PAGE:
Friday, September 26, 2008

My LDS abortion argument

I was thrilled with Elder Russell M. Nelson's article in this month's Ensign on abortion.

My elation was a bit deflated, however, as I visited some of the other LDS online discussion groups and read some rather nit-picky justifications being made in defense of the practice, or debating the situations that might make it excusable to snuff out an innocent life. When exactly does life begin? When does the Spirit enter the body? What about if this or that? I find it astounding when I hear Latter-Day Saints debating the finite details of abortion. As if the matter would finally be settled if God would just reveal the exact moment when life begins. He has! D&C 56:9

Just as we (meaning members of The Church, under the guidance of a living prophet) do not condone the practice of euthenasia for the terminally ill because we believe it is wrong to confer the power to end life upon doctors; it is the same principle with abortion. Just because the Supreme Court of the United States decreed it legal, does not make it allowable in God’s court.

To me, this means that the question of when life begins is moot. Once a man and a woman have CHOSEN (and that’s the key, here) to commit the act of creating life, whether intentionally or not–-it is the only means by which life can be created-–they are bound to the consequences of that choice. There is now the possibility for a new life to begin; a life which should be respected and given it’s agency to choose as well. Who are we to take upon ourselves the authority of God to determine who gets a chance to live and who does not?

7 comments:

SJ Cooper said...

Amen!! I too have been astounded at so called Latterday Saints' defense of abortion. I believe we all too often forget about the " and like unto it" part of Thou shalt not kill.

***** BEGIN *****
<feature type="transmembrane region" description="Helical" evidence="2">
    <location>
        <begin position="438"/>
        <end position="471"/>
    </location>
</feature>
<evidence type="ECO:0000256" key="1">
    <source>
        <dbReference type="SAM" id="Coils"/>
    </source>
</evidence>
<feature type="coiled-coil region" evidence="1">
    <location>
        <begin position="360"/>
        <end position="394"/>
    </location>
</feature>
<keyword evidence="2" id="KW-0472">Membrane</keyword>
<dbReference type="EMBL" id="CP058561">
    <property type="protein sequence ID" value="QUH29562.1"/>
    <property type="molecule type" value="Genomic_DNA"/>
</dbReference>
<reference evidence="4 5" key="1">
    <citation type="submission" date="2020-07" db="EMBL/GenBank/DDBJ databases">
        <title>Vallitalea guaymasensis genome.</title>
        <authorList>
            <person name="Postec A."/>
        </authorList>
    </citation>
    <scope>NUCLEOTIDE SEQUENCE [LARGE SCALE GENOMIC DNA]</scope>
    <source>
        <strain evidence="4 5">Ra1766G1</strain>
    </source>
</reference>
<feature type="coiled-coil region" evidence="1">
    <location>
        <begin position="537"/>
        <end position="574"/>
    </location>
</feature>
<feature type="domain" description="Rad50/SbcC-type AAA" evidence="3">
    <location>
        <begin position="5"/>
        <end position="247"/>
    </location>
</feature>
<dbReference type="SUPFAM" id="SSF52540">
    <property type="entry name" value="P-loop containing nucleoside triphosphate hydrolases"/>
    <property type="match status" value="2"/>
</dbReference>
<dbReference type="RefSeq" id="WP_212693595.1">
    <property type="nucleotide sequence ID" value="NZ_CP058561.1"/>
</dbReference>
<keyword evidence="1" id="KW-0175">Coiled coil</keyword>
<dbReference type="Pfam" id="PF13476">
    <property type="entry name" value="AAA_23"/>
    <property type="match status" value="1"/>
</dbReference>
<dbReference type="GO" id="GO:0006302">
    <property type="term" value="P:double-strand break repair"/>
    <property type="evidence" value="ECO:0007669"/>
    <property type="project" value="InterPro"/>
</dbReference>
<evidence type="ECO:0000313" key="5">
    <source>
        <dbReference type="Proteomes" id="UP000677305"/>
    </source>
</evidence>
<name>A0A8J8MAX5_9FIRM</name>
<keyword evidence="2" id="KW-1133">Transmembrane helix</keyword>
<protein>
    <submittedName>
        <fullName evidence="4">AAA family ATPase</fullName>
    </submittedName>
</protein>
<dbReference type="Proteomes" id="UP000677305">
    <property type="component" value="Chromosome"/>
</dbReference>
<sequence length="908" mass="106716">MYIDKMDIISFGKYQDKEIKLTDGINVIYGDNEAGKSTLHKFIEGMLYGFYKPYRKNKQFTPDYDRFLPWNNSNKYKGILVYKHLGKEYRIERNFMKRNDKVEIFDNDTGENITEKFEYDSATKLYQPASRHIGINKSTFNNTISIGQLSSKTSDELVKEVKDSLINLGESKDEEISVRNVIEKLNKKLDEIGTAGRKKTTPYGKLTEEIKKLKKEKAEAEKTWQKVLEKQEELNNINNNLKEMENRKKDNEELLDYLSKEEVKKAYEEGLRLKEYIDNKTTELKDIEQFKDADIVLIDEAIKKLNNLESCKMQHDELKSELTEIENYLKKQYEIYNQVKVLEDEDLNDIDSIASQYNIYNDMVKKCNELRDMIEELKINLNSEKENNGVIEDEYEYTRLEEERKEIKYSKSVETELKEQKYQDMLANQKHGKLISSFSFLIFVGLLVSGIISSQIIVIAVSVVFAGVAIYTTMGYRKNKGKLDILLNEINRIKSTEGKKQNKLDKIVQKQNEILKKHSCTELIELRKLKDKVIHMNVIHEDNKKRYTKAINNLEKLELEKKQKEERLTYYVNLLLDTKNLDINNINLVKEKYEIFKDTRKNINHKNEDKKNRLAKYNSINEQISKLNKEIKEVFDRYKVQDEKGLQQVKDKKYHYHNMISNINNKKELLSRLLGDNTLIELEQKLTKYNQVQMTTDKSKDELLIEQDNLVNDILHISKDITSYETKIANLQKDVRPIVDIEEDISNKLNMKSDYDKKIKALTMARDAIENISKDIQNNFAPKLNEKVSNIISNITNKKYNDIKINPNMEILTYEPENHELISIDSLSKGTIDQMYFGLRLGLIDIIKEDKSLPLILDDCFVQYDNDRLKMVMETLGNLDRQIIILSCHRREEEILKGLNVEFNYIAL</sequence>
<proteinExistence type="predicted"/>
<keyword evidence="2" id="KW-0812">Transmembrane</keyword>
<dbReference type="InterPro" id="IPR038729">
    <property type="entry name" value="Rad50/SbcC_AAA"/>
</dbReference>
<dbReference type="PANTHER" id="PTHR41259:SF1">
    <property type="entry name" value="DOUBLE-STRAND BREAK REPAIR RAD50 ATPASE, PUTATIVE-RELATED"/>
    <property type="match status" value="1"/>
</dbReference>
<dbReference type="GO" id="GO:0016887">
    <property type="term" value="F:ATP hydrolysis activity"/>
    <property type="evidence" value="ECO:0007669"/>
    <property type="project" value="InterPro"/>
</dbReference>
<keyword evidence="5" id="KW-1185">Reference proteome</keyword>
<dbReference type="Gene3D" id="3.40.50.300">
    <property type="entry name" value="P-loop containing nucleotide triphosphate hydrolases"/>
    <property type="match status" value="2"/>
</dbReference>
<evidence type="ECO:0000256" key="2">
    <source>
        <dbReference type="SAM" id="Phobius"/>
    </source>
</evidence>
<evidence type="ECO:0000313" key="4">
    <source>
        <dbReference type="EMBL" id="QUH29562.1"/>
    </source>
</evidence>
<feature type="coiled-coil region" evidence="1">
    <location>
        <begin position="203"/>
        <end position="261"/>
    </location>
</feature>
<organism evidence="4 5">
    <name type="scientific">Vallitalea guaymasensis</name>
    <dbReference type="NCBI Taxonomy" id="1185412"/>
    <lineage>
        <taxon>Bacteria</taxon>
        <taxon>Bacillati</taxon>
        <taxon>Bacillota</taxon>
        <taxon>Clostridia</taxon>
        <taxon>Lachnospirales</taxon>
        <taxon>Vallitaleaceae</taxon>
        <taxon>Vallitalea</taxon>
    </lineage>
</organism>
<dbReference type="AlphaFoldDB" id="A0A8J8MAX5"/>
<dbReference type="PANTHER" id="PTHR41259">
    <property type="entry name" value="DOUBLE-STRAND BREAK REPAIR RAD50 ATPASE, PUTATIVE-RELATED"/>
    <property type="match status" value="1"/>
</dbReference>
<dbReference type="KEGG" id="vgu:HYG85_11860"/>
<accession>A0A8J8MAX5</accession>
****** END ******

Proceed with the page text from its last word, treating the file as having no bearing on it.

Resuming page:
Carissa said...

I agree with your general post. I'm sure you are aware, though, that even the church does not say women are bound in ALL cases to the consequences of pregnancy. Their official position is that there are possible exceptions (which are not automatically justified) in certain rare cases.

I think it's interesting that the church has not favored or opposed legislative proposals or public demonstrations concerning abortion. Why do you suppose that is? (Especially in light of their spending large amounts of money and energy with the marriage legislation)

Melinda Turner said...

Elder Nelson addresses the "possible exceptions" for abortion in his article.

ec said...

I believe we as LDS members should be personally against abortion, but we must step back and remember that every man has his agency.

We have no right to take any freedom of choice from another person (even when we disagree with it ourselves). If you think about Satan's plan, it was that we would be forced into choosing the right. Our Father was wise enough to realize that Satan's plan would not work.

In all things we should be as pro-Freedom as God is. He does not prevent us from doing anything.

ec

Melinda said...